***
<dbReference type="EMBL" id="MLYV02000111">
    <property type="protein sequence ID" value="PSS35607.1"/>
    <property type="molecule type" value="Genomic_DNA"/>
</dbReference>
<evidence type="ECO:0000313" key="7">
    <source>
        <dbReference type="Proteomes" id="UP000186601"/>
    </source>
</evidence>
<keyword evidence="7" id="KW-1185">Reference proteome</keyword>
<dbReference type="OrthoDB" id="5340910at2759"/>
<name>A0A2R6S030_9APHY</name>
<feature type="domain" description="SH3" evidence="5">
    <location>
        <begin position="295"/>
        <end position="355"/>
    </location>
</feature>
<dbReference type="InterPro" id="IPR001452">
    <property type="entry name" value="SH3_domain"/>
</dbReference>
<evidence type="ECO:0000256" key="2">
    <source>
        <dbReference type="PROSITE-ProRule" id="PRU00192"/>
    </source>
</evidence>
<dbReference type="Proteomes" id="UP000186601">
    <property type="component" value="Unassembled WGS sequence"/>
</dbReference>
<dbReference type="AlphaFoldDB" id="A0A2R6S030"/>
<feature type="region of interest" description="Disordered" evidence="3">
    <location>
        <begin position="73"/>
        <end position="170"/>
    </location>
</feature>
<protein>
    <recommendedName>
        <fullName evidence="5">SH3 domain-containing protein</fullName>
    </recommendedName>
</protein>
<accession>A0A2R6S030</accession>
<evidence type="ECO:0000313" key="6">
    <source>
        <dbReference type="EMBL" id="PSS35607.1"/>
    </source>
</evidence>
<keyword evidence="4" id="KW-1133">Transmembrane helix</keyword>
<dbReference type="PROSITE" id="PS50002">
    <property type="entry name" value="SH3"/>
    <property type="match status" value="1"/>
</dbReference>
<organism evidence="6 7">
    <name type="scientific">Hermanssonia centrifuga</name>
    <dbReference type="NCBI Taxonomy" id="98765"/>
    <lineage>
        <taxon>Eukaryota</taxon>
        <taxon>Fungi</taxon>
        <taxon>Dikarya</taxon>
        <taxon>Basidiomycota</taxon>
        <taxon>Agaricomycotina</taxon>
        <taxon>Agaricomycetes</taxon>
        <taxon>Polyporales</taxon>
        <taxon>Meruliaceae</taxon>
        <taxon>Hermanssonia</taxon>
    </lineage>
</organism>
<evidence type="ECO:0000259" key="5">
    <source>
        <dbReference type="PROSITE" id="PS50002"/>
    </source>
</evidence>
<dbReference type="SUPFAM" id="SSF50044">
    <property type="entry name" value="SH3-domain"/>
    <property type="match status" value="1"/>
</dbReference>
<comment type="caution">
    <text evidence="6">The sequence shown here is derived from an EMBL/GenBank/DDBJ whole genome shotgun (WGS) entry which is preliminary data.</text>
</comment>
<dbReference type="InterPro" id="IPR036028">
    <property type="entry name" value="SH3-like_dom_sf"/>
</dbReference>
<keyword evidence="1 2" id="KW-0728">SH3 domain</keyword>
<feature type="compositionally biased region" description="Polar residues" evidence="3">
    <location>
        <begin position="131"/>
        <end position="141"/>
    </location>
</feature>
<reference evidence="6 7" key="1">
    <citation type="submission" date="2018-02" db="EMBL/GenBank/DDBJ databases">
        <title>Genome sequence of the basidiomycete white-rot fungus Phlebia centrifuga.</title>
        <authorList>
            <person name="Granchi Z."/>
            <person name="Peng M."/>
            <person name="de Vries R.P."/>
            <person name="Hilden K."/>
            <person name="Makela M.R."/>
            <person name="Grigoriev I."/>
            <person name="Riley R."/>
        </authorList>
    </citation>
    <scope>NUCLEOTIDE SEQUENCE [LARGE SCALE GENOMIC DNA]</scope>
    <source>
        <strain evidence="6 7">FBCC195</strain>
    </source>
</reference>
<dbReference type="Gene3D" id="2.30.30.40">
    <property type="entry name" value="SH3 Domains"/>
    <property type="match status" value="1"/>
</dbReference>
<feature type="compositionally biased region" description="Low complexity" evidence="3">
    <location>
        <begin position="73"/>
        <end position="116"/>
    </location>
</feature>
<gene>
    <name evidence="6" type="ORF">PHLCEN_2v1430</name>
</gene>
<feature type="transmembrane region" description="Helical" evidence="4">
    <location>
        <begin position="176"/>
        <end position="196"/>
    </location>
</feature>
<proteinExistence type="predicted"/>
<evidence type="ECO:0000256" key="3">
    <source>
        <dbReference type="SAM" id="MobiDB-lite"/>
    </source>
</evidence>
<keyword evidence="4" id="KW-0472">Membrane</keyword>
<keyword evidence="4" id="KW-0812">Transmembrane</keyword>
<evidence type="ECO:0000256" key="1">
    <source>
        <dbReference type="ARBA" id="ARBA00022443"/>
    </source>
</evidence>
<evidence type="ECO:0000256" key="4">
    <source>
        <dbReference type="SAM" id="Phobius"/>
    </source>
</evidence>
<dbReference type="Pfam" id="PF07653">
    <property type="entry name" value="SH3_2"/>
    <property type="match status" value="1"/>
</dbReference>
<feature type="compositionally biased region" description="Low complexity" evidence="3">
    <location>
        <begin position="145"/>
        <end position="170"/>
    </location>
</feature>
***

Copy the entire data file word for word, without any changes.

<dbReference type="EMBL" id="MLYV02000111">
    <property type="protein sequence ID" value="PSS35607.1"/>
    <property type="molecule type" value="Genomic_DNA"/>
</dbReference>
<evidence type="ECO:0000313" key="7">
    <source>
        <dbReference type="Proteomes" id="UP000186601"/>
    </source>
</evidence>
<keyword evidence="7" id="KW-1185">Reference proteome</keyword>
<dbReference type="OrthoDB" id="5340910at2759"/>
<name>A0A2R6S030_9APHY</name>
<feature type="domain" description="SH3" evidence="5">
    <location>
        <begin position="295"/>
        <end position="355"/>
    </location>
</feature>
<dbReference type="InterPro" id="IPR001452">
    <property type="entry name" value="SH3_domain"/>
</dbReference>
<evidence type="ECO:0000256" key="2">
    <source>
        <dbReference type="PROSITE-ProRule" id="PRU00192"/>
    </source>
</evidence>
<dbReference type="Proteomes" id="UP000186601">
    <property type="component" value="Unassembled WGS sequence"/>
</dbReference>
<dbReference type="AlphaFoldDB" id="A0A2R6S030"/>
<feature type="region of interest" description="Disordered" evidence="3">
    <location>
        <begin position="73"/>
        <end position="170"/>
    </location>
</feature>
<protein>
    <recommendedName>
        <fullName evidence="5">SH3 domain-containing protein</fullName>
    </recommendedName>
</protein>
<accession>A0A2R6S030</accession>
<evidence type="ECO:0000313" key="6">
    <source>
        <dbReference type="EMBL" id="PSS35607.1"/>
    </source>
</evidence>
<keyword evidence="4" id="KW-1133">Transmembrane helix</keyword>
<dbReference type="PROSITE" id="PS50002">
    <property type="entry name" value="SH3"/>
    <property type="match status" value="1"/>
</dbReference>
<organism evidence="6 7">
    <name type="scientific">Hermanssonia centrifuga</name>
    <dbReference type="NCBI Taxonomy" id="98765"/>
    <lineage>
        <taxon>Eukaryota</taxon>
        <taxon>Fungi</taxon>
        <taxon>Dikarya</taxon>
        <taxon>Basidiomycota</taxon>
        <taxon>Agaricomycotina</taxon>
        <taxon>Agaricomycetes</taxon>
        <taxon>Polyporales</taxon>
        <taxon>Meruliaceae</taxon>
        <taxon>Hermanssonia</taxon>
    </lineage>
</organism>
<evidence type="ECO:0000259" key="5">
    <source>
        <dbReference type="PROSITE" id="PS50002"/>
    </source>
</evidence>
<dbReference type="SUPFAM" id="SSF50044">
    <property type="entry name" value="SH3-domain"/>
    <property type="match status" value="1"/>
</dbReference>
<comment type="caution">
    <text evidence="6">The sequence shown here is derived from an EMBL/GenBank/DDBJ whole genome shotgun (WGS) entry which is preliminary data.</text>
</comment>
<dbReference type="InterPro" id="IPR036028">
    <property type="entry name" value="SH3-like_dom_sf"/>
</dbReference>
<keyword evidence="1 2" id="KW-0728">SH3 domain</keyword>
<feature type="compositionally biased region" description="Polar residues" evidence="3">
    <location>
        <begin position="131"/>
        <end position="141"/>
    </location>
</feature>
<reference evidence="6 7" key="1">
    <citation type="submission" date="2018-02" db="EMBL/GenBank/DDBJ databases">
        <title>Genome sequence of the basidiomycete white-rot fungus Phlebia centrifuga.</title>
        <authorList>
            <person name="Granchi Z."/>
            <person name="Peng M."/>
            <person name="de Vries R.P."/>
            <person name="Hilden K."/>
            <person name="Makela M.R."/>
            <person name="Grigoriev I."/>
            <person name="Riley R."/>
        </authorList>
    </citation>
    <scope>NUCLEOTIDE SEQUENCE [LARGE SCALE GENOMIC DNA]</scope>
    <source>
        <strain evidence="6 7">FBCC195</strain>
    </source>
</reference>
<dbReference type="Gene3D" id="2.30.30.40">
    <property type="entry name" value="SH3 Domains"/>
    <property type="match status" value="1"/>
</dbReference>
<feature type="compositionally biased region" description="Low complexity" evidence="3">
    <location>
        <begin position="73"/>
        <end position="116"/>
    </location>
</feature>
<gene>
    <name evidence="6" type="ORF">PHLCEN_2v1430</name>
</gene>
<feature type="transmembrane region" description="Helical" evidence="4">
    <location>
        <begin position="176"/>
        <end position="196"/>
    </location>
</feature>
<proteinExistence type="predicted"/>
<evidence type="ECO:0000256" key="3">
    <source>
        <dbReference type="SAM" id="MobiDB-lite"/>
    </source>
</evidence>
<keyword evidence="4" id="KW-0472">Membrane</keyword>
<keyword evidence="4" id="KW-0812">Transmembrane</keyword>
<evidence type="ECO:0000256" key="1">
    <source>
        <dbReference type="ARBA" id="ARBA00022443"/>
    </source>
</evidence>
<evidence type="ECO:0000256" key="4">
    <source>
        <dbReference type="SAM" id="Phobius"/>
    </source>
</evidence>
<dbReference type="Pfam" id="PF07653">
    <property type="entry name" value="SH3_2"/>
    <property type="match status" value="1"/>
</dbReference>
<feature type="compositionally biased region" description="Low complexity" evidence="3">
    <location>
        <begin position="145"/>
        <end position="170"/>
    </location>
</feature>